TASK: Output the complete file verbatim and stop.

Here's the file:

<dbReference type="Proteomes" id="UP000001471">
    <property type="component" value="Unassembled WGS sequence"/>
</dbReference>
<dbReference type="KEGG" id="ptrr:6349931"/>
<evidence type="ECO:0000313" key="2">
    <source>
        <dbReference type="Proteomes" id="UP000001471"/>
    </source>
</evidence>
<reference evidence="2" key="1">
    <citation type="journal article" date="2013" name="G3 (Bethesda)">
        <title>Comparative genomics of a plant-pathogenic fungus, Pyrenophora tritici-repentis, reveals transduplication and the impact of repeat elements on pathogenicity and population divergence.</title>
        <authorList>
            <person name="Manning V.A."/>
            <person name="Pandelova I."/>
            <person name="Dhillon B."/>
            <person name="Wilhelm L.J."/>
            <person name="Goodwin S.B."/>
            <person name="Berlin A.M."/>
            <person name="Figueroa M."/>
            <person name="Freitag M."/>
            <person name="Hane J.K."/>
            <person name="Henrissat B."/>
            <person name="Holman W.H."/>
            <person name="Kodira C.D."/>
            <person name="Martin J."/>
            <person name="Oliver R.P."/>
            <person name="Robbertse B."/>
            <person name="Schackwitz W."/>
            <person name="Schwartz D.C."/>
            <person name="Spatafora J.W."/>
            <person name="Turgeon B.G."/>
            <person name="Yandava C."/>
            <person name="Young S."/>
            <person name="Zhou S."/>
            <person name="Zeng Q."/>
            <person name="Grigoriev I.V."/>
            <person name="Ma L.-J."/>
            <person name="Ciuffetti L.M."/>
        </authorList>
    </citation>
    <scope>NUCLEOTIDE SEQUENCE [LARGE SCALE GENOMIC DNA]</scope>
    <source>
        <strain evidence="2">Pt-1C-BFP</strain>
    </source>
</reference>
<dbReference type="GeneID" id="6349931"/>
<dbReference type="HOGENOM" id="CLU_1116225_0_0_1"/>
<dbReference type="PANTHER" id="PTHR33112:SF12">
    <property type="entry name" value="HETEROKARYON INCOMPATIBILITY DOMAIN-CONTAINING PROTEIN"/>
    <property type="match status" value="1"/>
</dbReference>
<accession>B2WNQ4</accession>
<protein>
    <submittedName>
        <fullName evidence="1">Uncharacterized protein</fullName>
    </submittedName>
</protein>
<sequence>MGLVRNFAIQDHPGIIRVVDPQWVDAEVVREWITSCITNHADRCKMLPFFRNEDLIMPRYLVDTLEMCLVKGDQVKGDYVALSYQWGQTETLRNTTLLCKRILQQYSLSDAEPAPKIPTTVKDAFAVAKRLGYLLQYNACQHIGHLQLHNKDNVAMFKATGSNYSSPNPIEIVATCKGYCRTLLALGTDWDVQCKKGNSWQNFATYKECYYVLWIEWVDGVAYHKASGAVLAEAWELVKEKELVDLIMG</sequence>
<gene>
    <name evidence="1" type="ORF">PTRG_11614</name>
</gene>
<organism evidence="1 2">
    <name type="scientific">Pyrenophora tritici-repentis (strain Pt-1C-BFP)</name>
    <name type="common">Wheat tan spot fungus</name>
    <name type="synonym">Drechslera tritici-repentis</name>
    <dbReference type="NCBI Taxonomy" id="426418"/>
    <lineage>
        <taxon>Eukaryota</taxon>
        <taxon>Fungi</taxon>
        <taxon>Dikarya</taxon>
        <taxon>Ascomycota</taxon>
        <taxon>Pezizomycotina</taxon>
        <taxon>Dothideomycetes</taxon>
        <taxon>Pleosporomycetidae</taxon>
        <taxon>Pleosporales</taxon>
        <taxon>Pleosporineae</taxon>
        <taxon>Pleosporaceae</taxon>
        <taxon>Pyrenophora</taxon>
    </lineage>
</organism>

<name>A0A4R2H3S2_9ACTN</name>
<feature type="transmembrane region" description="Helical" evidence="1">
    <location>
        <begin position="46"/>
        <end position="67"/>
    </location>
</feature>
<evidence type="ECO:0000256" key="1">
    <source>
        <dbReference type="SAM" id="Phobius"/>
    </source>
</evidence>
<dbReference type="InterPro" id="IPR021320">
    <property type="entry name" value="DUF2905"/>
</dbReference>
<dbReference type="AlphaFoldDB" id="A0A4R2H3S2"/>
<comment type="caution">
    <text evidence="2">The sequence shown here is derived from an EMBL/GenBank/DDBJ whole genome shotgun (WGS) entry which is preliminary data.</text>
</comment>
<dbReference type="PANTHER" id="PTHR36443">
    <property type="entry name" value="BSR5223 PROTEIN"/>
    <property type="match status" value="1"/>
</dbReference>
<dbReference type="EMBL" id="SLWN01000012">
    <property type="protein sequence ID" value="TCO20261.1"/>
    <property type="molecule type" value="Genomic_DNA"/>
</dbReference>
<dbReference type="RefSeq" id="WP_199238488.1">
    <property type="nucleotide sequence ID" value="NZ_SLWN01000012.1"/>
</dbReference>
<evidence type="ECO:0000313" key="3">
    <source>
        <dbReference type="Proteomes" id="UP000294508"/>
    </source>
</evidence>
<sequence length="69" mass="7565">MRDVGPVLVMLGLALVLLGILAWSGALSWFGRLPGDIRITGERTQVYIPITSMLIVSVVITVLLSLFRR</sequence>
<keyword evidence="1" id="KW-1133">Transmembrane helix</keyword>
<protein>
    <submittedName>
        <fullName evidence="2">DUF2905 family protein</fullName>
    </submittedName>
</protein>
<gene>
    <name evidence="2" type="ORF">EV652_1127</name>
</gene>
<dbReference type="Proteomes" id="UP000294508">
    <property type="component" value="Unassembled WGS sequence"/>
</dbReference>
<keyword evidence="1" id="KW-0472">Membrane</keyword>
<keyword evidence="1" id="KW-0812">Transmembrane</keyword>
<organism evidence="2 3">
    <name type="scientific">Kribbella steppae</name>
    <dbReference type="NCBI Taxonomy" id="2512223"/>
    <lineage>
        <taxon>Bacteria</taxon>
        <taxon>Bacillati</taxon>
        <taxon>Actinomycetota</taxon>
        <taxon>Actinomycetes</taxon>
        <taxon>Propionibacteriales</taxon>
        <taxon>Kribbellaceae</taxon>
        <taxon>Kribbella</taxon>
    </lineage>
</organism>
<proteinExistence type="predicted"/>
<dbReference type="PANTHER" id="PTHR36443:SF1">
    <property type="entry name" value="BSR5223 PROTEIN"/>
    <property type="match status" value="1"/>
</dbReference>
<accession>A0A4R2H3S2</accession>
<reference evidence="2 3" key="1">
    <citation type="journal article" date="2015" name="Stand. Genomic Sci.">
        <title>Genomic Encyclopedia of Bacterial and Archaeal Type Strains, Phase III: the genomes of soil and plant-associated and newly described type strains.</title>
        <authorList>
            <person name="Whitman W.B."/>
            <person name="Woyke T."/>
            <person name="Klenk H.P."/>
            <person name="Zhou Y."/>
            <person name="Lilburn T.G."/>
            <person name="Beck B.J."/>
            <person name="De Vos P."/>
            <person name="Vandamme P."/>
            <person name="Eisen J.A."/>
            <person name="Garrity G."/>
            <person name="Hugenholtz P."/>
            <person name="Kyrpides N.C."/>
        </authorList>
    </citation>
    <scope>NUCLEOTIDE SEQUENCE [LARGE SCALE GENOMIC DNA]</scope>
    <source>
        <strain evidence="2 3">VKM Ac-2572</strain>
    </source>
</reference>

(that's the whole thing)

<dbReference type="Proteomes" id="UP000001471">
    <property type="component" value="Unassembled WGS sequence"/>
</dbReference>
<dbReference type="KEGG" id="ptrr:6349931"/>
<evidence type="ECO:0000313" key="2">
    <source>
        <dbReference type="Proteomes" id="UP000001471"/>
    </source>
</evidence>
<reference evidence="2" key="1">
    <citation type="journal article" date="2013" name="G3 (Bethesda)">
        <title>Comparative genomics of a plant-pathogenic fungus, Pyrenophora tritici-repentis, reveals transduplication and the impact of repeat elements on pathogenicity and population divergence.</title>
        <authorList>
            <person name="Manning V.A."/>
            <person name="Pandelova I."/>
            <person name="Dhillon B."/>
            <person name="Wilhelm L.J."/>
            <person name="Goodwin S.B."/>
            <person name="Berlin A.M."/>
            <person name="Figueroa M."/>
            <person name="Freitag M."/>
            <person name="Hane J.K."/>
            <person name="Henrissat B."/>
            <person name="Holman W.H."/>
            <person name="Kodira C.D."/>
            <person name="Martin J."/>
            <person name="Oliver R.P."/>
            <person name="Robbertse B."/>
            <person name="Schackwitz W."/>
            <person name="Schwartz D.C."/>
            <person name="Spatafora J.W."/>
            <person name="Turgeon B.G."/>
            <person name="Yandava C."/>
            <person name="Young S."/>
            <person name="Zhou S."/>
            <person name="Zeng Q."/>
            <person name="Grigoriev I.V."/>
            <person name="Ma L.-J."/>
            <person name="Ciuffetti L.M."/>
        </authorList>
    </citation>
    <scope>NUCLEOTIDE SEQUENCE [LARGE SCALE GENOMIC DNA]</scope>
    <source>
        <strain evidence="2">Pt-1C-BFP</strain>
    </source>
</reference>
<dbReference type="GeneID" id="6349931"/>
<dbReference type="HOGENOM" id="CLU_1116225_0_0_1"/>
<dbReference type="PANTHER" id="PTHR33112:SF12">
    <property type="entry name" value="HETEROKARYON INCOMPATIBILITY DOMAIN-CONTAINING PROTEIN"/>
    <property type="match status" value="1"/>
</dbReference>
<accession>B2WNQ4</accession>
<protein>
    <submittedName>
        <fullName evidence="1">Uncharacterized protein</fullName>
    </submittedName>
</protein>
<sequence>MGLVRNFAIQDHPGIIRVVDPQWVDAEVVREWITSCITNHADRCKMLPFFRNEDLIMPRYLVDTLEMCLVKGDQVKGDYVALSYQWGQTETLRNTTLLCKRILQQYSLSDAEPAPKIPTTVKDAFAVAKRLGYLLQYNACQHIGHLQLHNKDNVAMFKATGSNYSSPNPIEIVATCKGYCRTLLALGTDWDVQCKKGNSWQNFATYKECYYVLWIEWVDGVAYHKASGAVLAEAWELVKEKELVDLIMG</sequence>
<gene>
    <name evidence="1" type="ORF">PTRG_11614</name>
</gene>
<organism evidence="1 2">
    <name type="scientific">Pyrenophora tritici-repentis (strain Pt-1C-BFP)</name>
    <name type="common">Wheat tan spot fungus</name>
    <name type="synonym">Drechslera tritici-repentis</name>
    <dbReference type="NCBI Taxonomy" id="426418"/>
    <lineage>
        <taxon>Eukaryota</taxon>
        <taxon>Fungi</taxon>
        <taxon>Dikarya</taxon>
        <taxon>Ascomycota</taxon>
        <taxon>Pezizomycotina</taxon>
        <taxon>Dothideomycetes</taxon>
        <taxon>Pleosporomycetidae</taxon>
        <taxon>Pleosporales</taxon>
        <taxon>Pleosporineae</taxon>
        <taxon>Pleosporaceae</taxon>
        <taxon>Pyrenophora</taxon>
    </lineage>
</organism>

<name>A0A4R2H3S2_9ACTN</name>
<feature type="transmembrane region" description="Helical" evidence="1">
    <location>
        <begin position="46"/>
        <end position="67"/>
    </location>
</feature>
<evidence type="ECO:0000256" key="1">
    <source>
        <dbReference type="SAM" id="Phobius"/>
    </source>
</evidence>
<dbReference type="InterPro" id="IPR021320">
    <property type="entry name" value="DUF2905"/>
</dbReference>
<dbReference type="AlphaFoldDB" id="A0A4R2H3S2"/>
<comment type="caution">
    <text evidence="2">The sequence shown here is derived from an EMBL/GenBank/DDBJ whole genome shotgun (WGS) entry which is preliminary data.</text>
</comment>
<dbReference type="PANTHER" id="PTHR36443">
    <property type="entry name" value="BSR5223 PROTEIN"/>
    <property type="match status" value="1"/>
</dbReference>
<dbReference type="EMBL" id="SLWN01000012">
    <property type="protein sequence ID" value="TCO20261.1"/>
    <property type="molecule type" value="Genomic_DNA"/>
</dbReference>
<dbReference type="RefSeq" id="WP_199238488.1">
    <property type="nucleotide sequence ID" value="NZ_SLWN01000012.1"/>
</dbReference>
<evidence type="ECO:0000313" key="3">
    <source>
        <dbReference type="Proteomes" id="UP000294508"/>
    </source>
</evidence>
<sequence length="69" mass="7565">MRDVGPVLVMLGLALVLLGILAWSGALSWFGRLPGDIRITGERTQVYIPITSMLIVSVVITVLLSLFRR</sequence>
<keyword evidence="1" id="KW-1133">Transmembrane helix</keyword>
<protein>
    <submittedName>
        <fullName evidence="2">DUF2905 family protein</fullName>
    </submittedName>
</protein>
<gene>
    <name evidence="2" type="ORF">EV652_1127</name>
</gene>
<dbReference type="Proteomes" id="UP000294508">
    <property type="component" value="Unassembled WGS sequence"/>
</dbReference>
<keyword evidence="1" id="KW-0472">Membrane</keyword>
<keyword evidence="1" id="KW-0812">Transmembrane</keyword>
<organism evidence="2 3">
    <name type="scientific">Kribbella steppae</name>
    <dbReference type="NCBI Taxonomy" id="2512223"/>
    <lineage>
        <taxon>Bacteria</taxon>
        <taxon>Bacillati</taxon>
        <taxon>Actinomycetota</taxon>
        <taxon>Actinomycetes</taxon>
        <taxon>Propionibacteriales</taxon>
        <taxon>Kribbellaceae</taxon>
        <taxon>Kribbella</taxon>
    </lineage>
</organism>
<proteinExistence type="predicted"/>
<dbReference type="PANTHER" id="PTHR36443:SF1">
    <property type="entry name" value="BSR5223 PROTEIN"/>
    <property type="match status" value="1"/>
</dbReference>
<accession>A0A4R2H3S2</accession>
<reference evidence="2 3" key="1">
    <citation type="journal article" date="2015" name="Stand. Genomic Sci.">
        <title>Genomic Encyclopedia of Bacterial and Archaeal Type Strains, Phase III: the genomes of soil and plant-associated and newly described type strains.</title>
        <authorList>
            <person name="Whitman W.B."/>
            <person name="Woyke T."/>
            <person name="Klenk H.P."/>
            <person name="Zhou Y."/>
            <person name="Lilburn T.G."/>
            <person name="Beck B.J."/>
            <person name="De Vos P."/>
            <person name="Vandamme P."/>
            <person name="Eisen J.A."/>
            <person name="Garrity G."/>
            <person name="Hugenholtz P."/>
            <person name="Kyrpides N.C."/>
        </authorList>
    </citation>
    <scope>NUCLEOTIDE SEQUENCE [LARGE SCALE GENOMIC DNA]</scope>
    <source>
        <strain evidence="2 3">VKM Ac-2572</strain>
    </source>
</reference>